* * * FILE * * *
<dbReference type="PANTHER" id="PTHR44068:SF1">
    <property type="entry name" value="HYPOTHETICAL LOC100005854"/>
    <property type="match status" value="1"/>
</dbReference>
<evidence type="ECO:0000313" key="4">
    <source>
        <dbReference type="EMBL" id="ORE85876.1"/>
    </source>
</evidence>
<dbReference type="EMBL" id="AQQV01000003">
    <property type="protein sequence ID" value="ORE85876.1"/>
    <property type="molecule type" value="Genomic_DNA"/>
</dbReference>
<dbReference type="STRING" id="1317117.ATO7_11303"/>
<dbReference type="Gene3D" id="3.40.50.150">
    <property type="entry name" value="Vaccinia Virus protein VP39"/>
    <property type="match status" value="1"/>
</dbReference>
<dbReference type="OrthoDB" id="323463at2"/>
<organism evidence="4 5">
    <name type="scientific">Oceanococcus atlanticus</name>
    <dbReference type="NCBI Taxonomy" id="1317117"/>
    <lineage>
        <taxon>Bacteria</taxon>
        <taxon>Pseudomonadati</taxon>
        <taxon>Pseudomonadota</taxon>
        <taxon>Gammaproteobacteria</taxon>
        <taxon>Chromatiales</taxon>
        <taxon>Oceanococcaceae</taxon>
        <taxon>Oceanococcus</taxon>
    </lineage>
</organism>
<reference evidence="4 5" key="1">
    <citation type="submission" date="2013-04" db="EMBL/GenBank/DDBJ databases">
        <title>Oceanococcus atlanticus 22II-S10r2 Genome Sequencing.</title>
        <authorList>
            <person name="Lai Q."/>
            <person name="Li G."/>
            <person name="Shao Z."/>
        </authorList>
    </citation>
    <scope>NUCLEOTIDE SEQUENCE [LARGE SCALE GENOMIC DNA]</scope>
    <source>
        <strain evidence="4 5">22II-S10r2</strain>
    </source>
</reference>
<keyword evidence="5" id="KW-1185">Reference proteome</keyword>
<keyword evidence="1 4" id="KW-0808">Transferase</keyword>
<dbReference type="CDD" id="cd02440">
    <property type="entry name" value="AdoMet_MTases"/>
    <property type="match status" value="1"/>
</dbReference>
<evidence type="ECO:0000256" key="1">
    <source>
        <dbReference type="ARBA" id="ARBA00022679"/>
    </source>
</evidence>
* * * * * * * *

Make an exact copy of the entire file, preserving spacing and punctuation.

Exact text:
<dbReference type="PANTHER" id="PTHR44068:SF1">
    <property type="entry name" value="HYPOTHETICAL LOC100005854"/>
    <property type="match status" value="1"/>
</dbReference>
<evidence type="ECO:0000313" key="4">
    <source>
        <dbReference type="EMBL" id="ORE85876.1"/>
    </source>
</evidence>
<dbReference type="EMBL" id="AQQV01000003">
    <property type="protein sequence ID" value="ORE85876.1"/>
    <property type="molecule type" value="Genomic_DNA"/>
</dbReference>
<dbReference type="STRING" id="1317117.ATO7_11303"/>
<dbReference type="Gene3D" id="3.40.50.150">
    <property type="entry name" value="Vaccinia Virus protein VP39"/>
    <property type="match status" value="1"/>
</dbReference>
<dbReference type="OrthoDB" id="323463at2"/>
<organism evidence="4 5">
    <name type="scientific">Oceanococcus atlanticus</name>
    <dbReference type="NCBI Taxonomy" id="1317117"/>
    <lineage>
        <taxon>Bacteria</taxon>
        <taxon>Pseudomonadati</taxon>
        <taxon>Pseudomonadota</taxon>
        <taxon>Gammaproteobacteria</taxon>
        <taxon>Chromatiales</taxon>
        <taxon>Oceanococcaceae</taxon>
        <taxon>Oceanococcus</taxon>
    </lineage>
</organism>
<reference evidence="4 5" key="1">
    <citation type="submission" date="2013-04" db="EMBL/GenBank/DDBJ databases">
        <title>Oceanococcus atlanticus 22II-S10r2 Genome Sequencing.</title>
        <authorList>
            <person name="Lai Q."/>
            <person name="Li G."/>
            <person name="Shao Z."/>
        </authorList>
    </citation>
    <scope>NUCLEOTIDE SEQUENCE [LARGE SCALE GENOMIC DNA]</scope>
    <source>
        <strain evidence="4 5">22II-S10r2</strain>
    </source>
</reference>
<keyword evidence="5" id="KW-1185">Reference proteome</keyword>
<keyword evidence="1 4" id="KW-0808">Transferase</keyword>
<dbReference type="CDD" id="cd02440">
    <property type="entry name" value="AdoMet_MTases"/>
    <property type="match status" value="1"/>
</dbReference>
<evidence type="ECO:0000256" key="1">
    <source>
        <dbReference type="ARBA" id="ARBA00022679"/>
    </source>
</evidence>